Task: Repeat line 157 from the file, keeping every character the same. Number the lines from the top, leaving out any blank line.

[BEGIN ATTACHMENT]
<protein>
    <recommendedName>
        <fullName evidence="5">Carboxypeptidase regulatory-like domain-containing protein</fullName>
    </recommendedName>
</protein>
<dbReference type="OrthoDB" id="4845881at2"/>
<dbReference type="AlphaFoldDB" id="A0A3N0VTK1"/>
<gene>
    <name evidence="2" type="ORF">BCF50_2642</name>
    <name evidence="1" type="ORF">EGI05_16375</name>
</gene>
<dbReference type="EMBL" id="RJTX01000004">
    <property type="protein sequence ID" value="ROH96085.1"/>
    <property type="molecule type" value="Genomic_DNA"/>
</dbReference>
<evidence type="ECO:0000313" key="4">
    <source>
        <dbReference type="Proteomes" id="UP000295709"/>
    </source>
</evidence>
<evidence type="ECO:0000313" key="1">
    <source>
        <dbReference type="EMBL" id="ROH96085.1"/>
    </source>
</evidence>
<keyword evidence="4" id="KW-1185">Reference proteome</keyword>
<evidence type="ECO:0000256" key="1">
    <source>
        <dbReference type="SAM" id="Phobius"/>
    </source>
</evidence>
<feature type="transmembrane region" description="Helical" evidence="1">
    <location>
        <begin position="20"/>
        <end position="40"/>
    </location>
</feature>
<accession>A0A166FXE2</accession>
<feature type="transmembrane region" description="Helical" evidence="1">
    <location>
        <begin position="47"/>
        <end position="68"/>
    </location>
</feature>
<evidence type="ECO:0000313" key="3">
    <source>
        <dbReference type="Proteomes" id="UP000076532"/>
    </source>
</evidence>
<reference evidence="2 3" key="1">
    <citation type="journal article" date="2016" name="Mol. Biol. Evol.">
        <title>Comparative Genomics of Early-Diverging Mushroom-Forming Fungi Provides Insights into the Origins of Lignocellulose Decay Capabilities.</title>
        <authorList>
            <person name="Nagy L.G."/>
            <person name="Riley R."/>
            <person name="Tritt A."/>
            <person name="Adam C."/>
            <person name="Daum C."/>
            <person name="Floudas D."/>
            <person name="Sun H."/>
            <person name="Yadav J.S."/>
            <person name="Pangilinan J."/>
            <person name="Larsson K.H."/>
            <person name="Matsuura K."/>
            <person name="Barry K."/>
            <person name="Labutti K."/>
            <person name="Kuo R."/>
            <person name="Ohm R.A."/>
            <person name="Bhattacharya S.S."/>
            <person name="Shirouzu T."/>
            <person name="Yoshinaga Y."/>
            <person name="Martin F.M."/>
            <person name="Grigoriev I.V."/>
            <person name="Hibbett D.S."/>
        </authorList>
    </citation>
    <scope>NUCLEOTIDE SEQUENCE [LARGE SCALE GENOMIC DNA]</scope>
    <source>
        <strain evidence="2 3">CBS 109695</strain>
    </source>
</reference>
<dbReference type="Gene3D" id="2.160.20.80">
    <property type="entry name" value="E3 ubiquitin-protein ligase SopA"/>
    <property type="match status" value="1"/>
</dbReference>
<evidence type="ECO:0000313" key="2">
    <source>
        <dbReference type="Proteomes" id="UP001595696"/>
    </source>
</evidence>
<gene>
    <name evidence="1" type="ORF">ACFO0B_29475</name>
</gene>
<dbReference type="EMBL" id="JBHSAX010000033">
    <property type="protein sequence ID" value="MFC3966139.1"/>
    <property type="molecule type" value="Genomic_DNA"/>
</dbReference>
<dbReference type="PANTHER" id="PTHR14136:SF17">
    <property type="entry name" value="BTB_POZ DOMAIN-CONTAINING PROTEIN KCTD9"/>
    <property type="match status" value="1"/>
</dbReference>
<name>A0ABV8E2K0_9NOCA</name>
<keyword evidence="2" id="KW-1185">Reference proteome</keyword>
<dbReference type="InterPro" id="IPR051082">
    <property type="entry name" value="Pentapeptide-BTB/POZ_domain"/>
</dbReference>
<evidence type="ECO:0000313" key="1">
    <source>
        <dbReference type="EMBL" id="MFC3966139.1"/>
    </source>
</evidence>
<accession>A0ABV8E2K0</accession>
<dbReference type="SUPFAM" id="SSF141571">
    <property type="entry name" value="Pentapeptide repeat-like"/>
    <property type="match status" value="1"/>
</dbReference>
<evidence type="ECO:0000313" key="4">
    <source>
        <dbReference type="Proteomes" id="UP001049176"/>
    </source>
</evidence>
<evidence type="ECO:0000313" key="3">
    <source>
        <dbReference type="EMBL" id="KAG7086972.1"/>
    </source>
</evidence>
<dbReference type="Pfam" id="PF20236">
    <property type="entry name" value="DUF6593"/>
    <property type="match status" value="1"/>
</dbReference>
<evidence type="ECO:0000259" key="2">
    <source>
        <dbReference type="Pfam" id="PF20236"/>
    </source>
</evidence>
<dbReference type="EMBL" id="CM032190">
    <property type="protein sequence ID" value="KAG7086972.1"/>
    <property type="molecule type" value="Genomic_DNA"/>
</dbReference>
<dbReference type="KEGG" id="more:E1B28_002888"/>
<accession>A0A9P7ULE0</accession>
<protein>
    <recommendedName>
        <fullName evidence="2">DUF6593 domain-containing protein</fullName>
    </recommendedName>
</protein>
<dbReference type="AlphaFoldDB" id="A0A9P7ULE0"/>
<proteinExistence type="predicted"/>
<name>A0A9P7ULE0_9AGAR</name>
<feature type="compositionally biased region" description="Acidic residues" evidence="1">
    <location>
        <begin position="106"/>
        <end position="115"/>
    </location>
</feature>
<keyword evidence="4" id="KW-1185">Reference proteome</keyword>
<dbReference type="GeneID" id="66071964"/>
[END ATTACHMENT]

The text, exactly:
<dbReference type="GeneID" id="66071964"/>